Cases of bird flu decrease in Galapagos

Bird flu has devastated marine bird species all over the world this past year or two.  The virus is transported in large part by migratory birds who travel great distances.  The first cases appeared in Galapagos only in September and officials were braced for the worst.  But apparently, the latest evidence seems to indicate that Galapagos will have been spared big mortality figures.   The following is a translation from a recent Galapagos National Park Directorate press release.

Starting on September 19, since the announcement of the presence of avian influenza in at least two colonies of native and endemic birds of the archipelago, the Galapagos National Park Directorate implemented a monitoring plan in sites with an abundant presence of birds, in order to evaluate the levels of contagion in the different bird populations.

The monitoring consists of observing the environment and taking samples from live and dead birds in 29 sites such as Punta Pitt and Isla Lobos in San Cristóbal; Punta Cevallos, Punta Suárez and Colonia Central in Española; Genoese; Seymour Norte, Isabela, Fernandina, among others, to then carry out the analysis at the Galapagos laboratory (LABGAL). So far, 20 monitoring trips have been made, visiting each site at least once a week.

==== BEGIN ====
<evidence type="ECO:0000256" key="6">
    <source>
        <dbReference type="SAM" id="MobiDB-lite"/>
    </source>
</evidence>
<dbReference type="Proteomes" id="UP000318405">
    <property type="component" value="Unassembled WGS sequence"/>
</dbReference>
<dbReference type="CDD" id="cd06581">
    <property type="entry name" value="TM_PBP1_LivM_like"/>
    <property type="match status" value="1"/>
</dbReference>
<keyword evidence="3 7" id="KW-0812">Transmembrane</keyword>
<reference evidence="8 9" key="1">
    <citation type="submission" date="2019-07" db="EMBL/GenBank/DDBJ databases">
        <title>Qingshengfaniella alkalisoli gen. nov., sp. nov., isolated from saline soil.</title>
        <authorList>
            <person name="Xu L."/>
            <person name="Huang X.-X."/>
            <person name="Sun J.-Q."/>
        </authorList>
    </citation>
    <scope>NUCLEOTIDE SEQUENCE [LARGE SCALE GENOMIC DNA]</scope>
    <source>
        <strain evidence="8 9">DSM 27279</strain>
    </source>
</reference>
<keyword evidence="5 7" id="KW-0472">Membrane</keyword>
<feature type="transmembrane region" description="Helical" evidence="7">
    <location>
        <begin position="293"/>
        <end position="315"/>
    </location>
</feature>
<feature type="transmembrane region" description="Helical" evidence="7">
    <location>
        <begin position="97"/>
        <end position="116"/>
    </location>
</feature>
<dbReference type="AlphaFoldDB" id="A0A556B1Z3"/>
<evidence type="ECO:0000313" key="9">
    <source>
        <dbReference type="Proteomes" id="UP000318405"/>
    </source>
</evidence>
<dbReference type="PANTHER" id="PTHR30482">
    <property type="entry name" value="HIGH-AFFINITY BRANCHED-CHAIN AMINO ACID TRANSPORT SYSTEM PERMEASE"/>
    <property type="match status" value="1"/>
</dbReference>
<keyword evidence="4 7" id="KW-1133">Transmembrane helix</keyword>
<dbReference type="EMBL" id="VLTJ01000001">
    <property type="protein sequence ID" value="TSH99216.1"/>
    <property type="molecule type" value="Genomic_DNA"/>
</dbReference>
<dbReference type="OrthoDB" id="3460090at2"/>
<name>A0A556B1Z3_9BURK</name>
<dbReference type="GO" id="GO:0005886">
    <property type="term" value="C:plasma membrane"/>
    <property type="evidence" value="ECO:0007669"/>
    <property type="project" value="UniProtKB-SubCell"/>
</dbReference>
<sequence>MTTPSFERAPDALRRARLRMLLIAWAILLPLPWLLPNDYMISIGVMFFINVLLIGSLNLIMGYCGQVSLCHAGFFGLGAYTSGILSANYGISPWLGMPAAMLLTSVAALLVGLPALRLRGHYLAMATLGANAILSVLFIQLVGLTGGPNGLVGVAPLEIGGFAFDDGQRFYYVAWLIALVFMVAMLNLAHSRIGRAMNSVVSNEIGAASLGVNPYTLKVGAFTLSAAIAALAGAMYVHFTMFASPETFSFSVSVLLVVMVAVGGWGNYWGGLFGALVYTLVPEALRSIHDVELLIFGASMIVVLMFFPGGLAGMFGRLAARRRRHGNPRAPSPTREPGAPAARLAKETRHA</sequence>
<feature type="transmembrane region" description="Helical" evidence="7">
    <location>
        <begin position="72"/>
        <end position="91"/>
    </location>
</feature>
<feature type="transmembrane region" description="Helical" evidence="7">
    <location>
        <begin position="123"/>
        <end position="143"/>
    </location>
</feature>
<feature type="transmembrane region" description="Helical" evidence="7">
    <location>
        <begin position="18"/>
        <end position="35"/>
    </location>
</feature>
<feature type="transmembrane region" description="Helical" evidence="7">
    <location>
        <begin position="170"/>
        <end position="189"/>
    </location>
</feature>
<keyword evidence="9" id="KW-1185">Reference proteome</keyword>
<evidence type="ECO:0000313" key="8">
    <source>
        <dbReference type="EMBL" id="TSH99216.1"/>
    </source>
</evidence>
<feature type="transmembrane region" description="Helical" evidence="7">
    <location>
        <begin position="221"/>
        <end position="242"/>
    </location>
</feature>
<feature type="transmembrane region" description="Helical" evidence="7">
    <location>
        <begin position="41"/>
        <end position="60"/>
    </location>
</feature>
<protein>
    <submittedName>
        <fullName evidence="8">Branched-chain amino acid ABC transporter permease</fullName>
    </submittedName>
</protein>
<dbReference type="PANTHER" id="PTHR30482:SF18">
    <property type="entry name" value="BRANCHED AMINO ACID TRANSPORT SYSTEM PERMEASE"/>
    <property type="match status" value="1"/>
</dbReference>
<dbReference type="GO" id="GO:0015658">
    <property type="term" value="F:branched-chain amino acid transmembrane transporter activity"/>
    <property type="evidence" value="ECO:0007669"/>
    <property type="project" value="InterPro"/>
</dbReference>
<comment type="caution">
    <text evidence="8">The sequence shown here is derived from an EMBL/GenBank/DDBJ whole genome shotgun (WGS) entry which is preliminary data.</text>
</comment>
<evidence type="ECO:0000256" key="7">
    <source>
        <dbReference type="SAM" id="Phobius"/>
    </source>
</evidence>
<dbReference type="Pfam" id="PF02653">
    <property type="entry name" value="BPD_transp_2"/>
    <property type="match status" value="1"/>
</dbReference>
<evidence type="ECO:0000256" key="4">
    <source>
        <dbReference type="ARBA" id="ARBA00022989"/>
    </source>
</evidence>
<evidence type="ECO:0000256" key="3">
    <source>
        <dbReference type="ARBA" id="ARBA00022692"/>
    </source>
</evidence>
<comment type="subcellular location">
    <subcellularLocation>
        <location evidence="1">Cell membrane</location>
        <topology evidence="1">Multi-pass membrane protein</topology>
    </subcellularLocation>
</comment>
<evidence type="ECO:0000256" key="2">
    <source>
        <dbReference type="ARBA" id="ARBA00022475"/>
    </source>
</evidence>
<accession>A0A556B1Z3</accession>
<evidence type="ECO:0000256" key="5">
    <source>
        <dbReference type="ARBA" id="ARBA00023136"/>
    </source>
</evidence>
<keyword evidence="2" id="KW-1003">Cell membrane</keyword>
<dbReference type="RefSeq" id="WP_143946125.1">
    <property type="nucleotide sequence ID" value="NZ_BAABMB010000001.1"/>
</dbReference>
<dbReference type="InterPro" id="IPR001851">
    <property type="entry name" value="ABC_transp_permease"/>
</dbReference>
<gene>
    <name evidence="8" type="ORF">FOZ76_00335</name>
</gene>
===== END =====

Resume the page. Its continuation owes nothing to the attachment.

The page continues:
During the first three weeks the results of the samples taken in Punta Pitt and Genovesa - the only colonies in which the presence of avian flu was confirmed - were positive, especially in red-footed boobies, the species most affected by the disease.

The last two weeks of monitoring represent good news for the Environmental Authority. The positive results of the samples taken have decreased significantly, even for two weeks only negative cases were evident. “We believe that the wave of avian influence on the islands has passed and although it generated a small number of dead birds in some species, the populations are healthy and able to recover,” said Danny Rueda Córdova, director of the Galapagos National Park.

Despite this encouraging news, the Directorate of the Galapagos National Park with the support of the Agency for the Regulation and Control of Biosafety and Quarantine for Galapagos, the Charles Darwin Foundation and the San Francisco de Quito University, will maintain monitoring of the sites, take of samples and application of biosafety protocols implemented to reduce the risk of new infections.

The Galapagos National Park Directorate confirmed that, if negative results continue during the following weeks, the relevance of opening the visiting sites that remain closed will be analyzed.

Booby (guess which kind...)

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